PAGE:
Chicago home and condominium owners who have been hit with hefty property tax increases due August 1st shouldn’t blame Cook County Assessor Joseph C. Berrios.
The assessor and his staff were just doing their job, said Tom Shaer, Deputy Cook County Assessor for Communications.
As the economy recovers from the Great Recession, real estate values in Chicago and Cook County have grown substantially in market value. “So, naturally assessed value has increased,” Shaer said.
Assessed value is the partial property market value amount on which taxes are computed when applying local tax rates and the “equalizer,” which is designed to level assessments across the state of Illinois, Shaer explained.
The Illinois Department of Revenue lowered the 2015 equalization factor of 2.6685 for Cook County. The 2014 equalization factor was 2.7253. The department is required by law to calculate the factor, also called the “multiplier,” to achieve uniform property assessment throughout the state.
The revenue department determines the final equalization factor for each county by comparing the actual selling price of individual properties, over a three-year period, with the assessed value placed on those properties by the county assessor and adjusted by the board of review.
Assessor Berrios does not decide property taxes or the dollar amount of a real estate tax bill. His job is only to determine fair market value of your property. Local tax rates and the state equalizer used to compute your tax bill are set by cities, townships and the State of Illinois.
“Tax rates and the equalizer are separate from property assessment and are not determined by the assessor,” Shaer explained. “The assessor determines only a fair market value for your property based on comparable properties in your neighborhood.”
Residential property is assessed on 10 percent of its market value, while industrial and commercial property is assessed on 25 percent of its value.
“The 12.7-percent growth in average assessed value for a single-family home in Chicago was not an increase in one year,” Shaer noted.
“The growth in value occurred over a three-year calculation period of 2012 through 2015 for the most recent triennial reassessment. The previous triennial covered 2009 through 2011—the worst period of the real estate market collapse.”
With the home resale market now healthier and more new-construction homes being built prices and value have increased. Therefore, assessments have grown, just as they declined during the down market of previous years.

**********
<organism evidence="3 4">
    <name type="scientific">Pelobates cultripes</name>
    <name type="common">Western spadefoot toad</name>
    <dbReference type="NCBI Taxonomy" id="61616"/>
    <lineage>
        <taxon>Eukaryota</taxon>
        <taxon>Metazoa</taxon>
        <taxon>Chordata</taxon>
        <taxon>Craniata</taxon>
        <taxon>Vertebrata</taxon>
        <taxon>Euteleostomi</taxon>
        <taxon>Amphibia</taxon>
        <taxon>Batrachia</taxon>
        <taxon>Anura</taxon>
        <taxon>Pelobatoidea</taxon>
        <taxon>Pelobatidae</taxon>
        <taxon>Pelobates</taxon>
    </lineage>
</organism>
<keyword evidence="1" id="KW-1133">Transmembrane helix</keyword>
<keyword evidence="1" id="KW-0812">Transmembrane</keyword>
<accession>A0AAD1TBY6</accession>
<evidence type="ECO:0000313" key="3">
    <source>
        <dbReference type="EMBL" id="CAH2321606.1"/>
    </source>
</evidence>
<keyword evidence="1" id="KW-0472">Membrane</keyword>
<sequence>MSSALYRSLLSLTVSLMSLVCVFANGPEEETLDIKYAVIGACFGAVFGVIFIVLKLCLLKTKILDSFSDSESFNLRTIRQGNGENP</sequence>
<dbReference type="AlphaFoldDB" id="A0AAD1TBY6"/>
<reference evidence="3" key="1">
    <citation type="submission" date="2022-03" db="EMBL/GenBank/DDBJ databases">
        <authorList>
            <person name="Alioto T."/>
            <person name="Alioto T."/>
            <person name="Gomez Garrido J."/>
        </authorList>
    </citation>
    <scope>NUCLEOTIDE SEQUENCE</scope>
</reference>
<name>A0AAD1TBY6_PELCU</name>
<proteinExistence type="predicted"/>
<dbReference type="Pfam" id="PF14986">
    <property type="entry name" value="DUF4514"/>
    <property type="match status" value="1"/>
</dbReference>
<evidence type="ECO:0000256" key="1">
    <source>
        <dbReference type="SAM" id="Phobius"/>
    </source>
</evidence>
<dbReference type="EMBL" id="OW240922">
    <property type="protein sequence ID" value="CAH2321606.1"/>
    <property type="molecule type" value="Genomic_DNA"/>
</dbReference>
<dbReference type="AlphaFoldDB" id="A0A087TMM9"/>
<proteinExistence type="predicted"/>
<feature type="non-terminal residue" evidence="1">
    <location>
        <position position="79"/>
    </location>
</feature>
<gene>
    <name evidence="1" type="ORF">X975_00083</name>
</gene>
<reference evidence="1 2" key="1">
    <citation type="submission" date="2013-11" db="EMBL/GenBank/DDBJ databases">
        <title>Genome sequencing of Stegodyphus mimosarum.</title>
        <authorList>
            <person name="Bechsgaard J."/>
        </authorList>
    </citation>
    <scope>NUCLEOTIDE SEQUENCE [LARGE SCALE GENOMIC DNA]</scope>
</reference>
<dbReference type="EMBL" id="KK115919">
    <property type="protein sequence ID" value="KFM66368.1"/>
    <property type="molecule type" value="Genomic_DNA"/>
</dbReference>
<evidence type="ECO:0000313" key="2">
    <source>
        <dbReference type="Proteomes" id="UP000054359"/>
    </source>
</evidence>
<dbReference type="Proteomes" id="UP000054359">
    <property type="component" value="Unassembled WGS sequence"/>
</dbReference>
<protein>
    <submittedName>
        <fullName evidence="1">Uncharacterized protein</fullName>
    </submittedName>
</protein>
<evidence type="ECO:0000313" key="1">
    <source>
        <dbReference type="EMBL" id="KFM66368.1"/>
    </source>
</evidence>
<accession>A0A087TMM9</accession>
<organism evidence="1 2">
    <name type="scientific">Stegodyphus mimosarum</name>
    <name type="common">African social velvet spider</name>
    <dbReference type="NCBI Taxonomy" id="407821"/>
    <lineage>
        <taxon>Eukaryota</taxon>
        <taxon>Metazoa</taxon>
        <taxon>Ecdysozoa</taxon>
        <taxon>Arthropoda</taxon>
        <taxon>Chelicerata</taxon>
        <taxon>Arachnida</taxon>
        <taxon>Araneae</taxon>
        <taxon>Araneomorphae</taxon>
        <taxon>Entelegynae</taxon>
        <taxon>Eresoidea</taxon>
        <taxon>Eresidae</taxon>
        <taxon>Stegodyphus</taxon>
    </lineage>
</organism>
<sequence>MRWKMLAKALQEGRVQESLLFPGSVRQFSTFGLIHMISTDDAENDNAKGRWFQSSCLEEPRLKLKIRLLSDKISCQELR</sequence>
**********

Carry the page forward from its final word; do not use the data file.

If a homeowner feels his or her property’s assessed valuation is too high, Berrios encourages them to appeal the assessed valuation. “Our goal is the fairest valuation of your home,” Shaer said.
What can a property owner do to control real estate assessment increases and tax hikes? First check how your property’s assessed valuation compares with similar properties in your neighborhood.
Visit the assessor’s website: www.cookcountyassessor.com, or call 312-443-7550 to find comparable properties. The assessor has streamlined the appeal process and has increased the number of community workshops to more than 125 per year. There is no fee for appealing your assessed valuation and you do not need to hire an attorney to file an appeal on a residential property.
Also check to see if the assessor has listed all the exemptions for which you are eligible, such as the Homeowners Exemption, Senior Citizen Exemption, and Senior Assessment Freeze Exemption. These exemptions can save you hundreds of dollars in taxes.
“Two important grounds for a reduction are finding a significant error in the description of your property, or lack of uniformity, which means your home’s assessment is not in line with the assessed valuation of other similar homes in your neighborhood,” noted Michael Griffin, a Chicago real estate lawyer who specializes in tax appeals.
The Assessor also grants reductions based on the evaluations approach. Homeowners may file an appeal and submit a recent closing statement for their home and/or purchase prices of homes similar to yours to show that the assessed value is greater than 10 percent of the purchase price.
If you feel you have grounds for a reduction, file an appeal with the Assessor or the Board of Review. The appeals can be filed in person at either office or at either office’s website.
If an initial appeal at the Assessor’s office does not lower the assessed value, there are two other appeal options: the Cook County Board of Review (312-603-5542), and the Property Tax Appeals Board (217-785-6076).
For more housing news, visit www.dondebat.biz. Don DeBat is co-author of “Escaping Condo Jail,” the ultimate survival guide for condominium living. Visit www.escapingcondojail.com.